The matter of the Indies Suites liquidation began in the Court of Appeal on Thursday.
Ramon Alberga QC acted on behalf of Indies Suites Ltd.’s sole shareholder, Brac Construction Ltd. on the instruction of Attorney Wade Dacosta.
Brac Construction appealed the earlier decisions of the Grand Court to appoint Chris Johnson and Associates provisional and then official liquidators of Indies Suites Ltd.
Mr. Alberga’s main argument Thursday morning was that Rod Broome, one of the Indies Suites club members, did not have standing to bring a petition for the liquidation of Indies Suites Ltd. because he was not a creditor of the company.
Citing case law from 1862, when UK law was similar to current Cayman law with respect to the issue of who has standing to bring about a petition for liquidation, Mr. Alberga said it was clear Mr. Broome did not have that standing.
Mr. Broome claimed unspecified damages for breach of contract in his petition.
‘My submission in this case is the petitioner is not a creditor and that [the Grand Court] should not have made the judgements they did, and that they should be set aside,’ Mr. Alberga said.
Mr. Alberga said that under the current Cayman law, Mr. Broome would have to change his claim to a judgment before becoming a creditor.
Attorney for Mr. Broome, Alan Turner, said the Grand Court’s jurisdiction to hear matters in the way those judges did is often evoked in the Cayman Islands and said Mr. Alberga’s case law should not be binding here.
‘Nobody has come along in these circumstances and said you can’t proceed (without a creditor actually having obtained a judgement first),’ Mr. Turner said. ‘The Grand Court takes a very practical approach.’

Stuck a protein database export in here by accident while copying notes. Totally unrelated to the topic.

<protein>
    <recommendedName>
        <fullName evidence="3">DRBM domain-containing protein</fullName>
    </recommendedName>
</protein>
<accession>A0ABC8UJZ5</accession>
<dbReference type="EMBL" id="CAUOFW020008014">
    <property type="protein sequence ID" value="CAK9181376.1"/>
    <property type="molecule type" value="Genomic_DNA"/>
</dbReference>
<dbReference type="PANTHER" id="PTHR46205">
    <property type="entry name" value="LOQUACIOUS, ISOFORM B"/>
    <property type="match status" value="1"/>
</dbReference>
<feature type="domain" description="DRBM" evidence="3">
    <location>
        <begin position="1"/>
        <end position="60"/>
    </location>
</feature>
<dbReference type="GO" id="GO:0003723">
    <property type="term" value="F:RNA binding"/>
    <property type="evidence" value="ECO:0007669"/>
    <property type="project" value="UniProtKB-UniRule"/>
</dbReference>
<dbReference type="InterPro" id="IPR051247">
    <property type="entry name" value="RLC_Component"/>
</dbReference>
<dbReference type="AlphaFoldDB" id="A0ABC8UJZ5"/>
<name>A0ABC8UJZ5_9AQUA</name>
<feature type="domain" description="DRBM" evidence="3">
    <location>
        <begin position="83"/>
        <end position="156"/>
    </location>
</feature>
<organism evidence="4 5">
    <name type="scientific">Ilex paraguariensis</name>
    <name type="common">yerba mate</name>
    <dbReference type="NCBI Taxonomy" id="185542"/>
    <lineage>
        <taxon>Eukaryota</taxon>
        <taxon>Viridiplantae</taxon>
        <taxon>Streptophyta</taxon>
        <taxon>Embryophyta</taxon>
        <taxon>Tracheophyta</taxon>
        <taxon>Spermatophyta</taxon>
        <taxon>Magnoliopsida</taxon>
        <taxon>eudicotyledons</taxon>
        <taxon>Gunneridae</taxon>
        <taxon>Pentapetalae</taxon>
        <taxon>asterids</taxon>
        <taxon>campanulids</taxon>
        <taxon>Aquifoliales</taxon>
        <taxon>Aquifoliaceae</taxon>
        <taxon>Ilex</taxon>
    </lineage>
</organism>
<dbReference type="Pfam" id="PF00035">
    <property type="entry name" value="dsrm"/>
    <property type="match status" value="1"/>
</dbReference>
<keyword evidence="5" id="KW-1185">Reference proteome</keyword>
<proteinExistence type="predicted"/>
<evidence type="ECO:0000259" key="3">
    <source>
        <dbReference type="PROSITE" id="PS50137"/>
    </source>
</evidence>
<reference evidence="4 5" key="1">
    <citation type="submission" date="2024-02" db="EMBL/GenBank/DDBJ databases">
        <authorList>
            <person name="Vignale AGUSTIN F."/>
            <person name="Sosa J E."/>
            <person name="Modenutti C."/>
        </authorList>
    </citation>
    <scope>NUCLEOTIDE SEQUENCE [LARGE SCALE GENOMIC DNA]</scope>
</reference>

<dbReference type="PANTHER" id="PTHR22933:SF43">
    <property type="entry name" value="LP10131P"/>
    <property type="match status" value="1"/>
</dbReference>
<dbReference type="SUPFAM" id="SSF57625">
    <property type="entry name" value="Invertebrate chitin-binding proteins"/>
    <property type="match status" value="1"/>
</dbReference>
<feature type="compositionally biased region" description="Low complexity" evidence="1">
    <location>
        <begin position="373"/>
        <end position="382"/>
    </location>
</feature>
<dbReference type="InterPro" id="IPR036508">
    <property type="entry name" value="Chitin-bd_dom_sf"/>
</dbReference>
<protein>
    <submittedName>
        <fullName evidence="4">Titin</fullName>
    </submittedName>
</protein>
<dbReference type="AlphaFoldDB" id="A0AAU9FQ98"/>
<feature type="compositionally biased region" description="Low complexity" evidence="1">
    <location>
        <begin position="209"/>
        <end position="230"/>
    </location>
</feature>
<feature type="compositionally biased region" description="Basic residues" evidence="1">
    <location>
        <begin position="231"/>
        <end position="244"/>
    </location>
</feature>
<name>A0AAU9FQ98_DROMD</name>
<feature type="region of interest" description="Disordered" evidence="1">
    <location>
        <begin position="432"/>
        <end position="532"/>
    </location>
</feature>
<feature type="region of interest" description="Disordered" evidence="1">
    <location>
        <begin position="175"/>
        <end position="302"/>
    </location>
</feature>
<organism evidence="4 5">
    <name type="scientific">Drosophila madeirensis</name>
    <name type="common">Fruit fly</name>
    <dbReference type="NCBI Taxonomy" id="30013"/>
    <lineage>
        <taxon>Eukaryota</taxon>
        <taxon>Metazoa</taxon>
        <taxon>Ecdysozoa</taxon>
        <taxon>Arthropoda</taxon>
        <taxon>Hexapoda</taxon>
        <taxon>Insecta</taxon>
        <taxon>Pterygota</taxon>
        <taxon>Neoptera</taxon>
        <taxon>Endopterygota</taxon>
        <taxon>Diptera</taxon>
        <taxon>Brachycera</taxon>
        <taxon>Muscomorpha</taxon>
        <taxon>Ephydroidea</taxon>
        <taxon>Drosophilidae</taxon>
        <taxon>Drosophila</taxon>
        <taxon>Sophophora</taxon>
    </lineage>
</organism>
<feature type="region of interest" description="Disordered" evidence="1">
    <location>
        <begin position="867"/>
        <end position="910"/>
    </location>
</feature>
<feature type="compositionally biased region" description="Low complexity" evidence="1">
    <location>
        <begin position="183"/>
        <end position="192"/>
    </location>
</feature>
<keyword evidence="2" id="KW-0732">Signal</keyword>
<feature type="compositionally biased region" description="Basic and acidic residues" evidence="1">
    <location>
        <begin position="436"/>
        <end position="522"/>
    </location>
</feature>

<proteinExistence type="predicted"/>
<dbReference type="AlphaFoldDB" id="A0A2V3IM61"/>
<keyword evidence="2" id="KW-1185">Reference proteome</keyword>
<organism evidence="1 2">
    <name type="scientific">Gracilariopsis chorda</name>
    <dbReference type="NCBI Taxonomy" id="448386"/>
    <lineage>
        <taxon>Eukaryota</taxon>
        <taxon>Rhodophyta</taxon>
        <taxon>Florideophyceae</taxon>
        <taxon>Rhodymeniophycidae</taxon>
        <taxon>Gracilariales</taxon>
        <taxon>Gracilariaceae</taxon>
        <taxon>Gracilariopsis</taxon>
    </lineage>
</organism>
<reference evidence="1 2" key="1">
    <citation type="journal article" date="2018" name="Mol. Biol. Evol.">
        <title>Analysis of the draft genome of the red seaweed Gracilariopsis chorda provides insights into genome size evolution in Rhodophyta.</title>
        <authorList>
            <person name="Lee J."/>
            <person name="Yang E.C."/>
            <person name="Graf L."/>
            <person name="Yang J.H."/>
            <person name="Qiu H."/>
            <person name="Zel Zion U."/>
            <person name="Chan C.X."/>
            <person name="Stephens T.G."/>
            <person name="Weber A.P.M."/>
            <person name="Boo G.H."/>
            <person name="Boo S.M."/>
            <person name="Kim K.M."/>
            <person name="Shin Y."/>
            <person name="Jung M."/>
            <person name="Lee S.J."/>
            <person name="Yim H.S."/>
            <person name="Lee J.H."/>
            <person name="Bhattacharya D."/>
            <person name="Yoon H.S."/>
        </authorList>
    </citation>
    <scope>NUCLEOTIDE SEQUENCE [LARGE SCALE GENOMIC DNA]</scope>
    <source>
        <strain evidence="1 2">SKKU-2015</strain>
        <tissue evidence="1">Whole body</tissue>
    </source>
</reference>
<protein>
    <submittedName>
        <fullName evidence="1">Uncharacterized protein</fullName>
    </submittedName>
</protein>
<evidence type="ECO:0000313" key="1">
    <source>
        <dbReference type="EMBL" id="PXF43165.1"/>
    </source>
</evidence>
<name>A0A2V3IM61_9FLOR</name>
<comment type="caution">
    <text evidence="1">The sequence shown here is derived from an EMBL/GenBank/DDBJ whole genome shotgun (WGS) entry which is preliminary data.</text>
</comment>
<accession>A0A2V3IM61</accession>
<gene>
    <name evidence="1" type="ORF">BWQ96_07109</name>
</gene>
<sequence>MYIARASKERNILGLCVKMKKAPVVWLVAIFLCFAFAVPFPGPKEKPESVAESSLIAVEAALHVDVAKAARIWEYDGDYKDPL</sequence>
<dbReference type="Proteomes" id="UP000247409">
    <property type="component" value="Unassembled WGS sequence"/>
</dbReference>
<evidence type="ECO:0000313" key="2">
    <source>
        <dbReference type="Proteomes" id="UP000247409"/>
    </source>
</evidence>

Mr. Turner warned that if the Court of Appeal dismissed the case, a person who controls a Cayman Islands company could commit a fraud against another person, and that person would not be able to petition for the provisional liquidation to prevent further fraud and the dissipation of further assets until it obtained a judgment.
Mr. Justice Martin Taylor conceded the process could take longer but pointed out there could be other methods of protecting creditors in the meantime.
One major development in the case was the undertaking of Brac Construction to add an amount of $653,000, which Indies Suites Ltd. had paid it from the proceeds of the sale of the Indies Suites property, to the funds available to pay legitimate creditors of the company.
Mr. Turner pointed out that the combined total of that $653,000 and the $885,000 already committed by Brac Construction to pay creditors was about the same amount Indies Suites said it owed Brac Construction, so the amount paid into Court did not guarantee Indies Suites club members would get the benefit of those funds.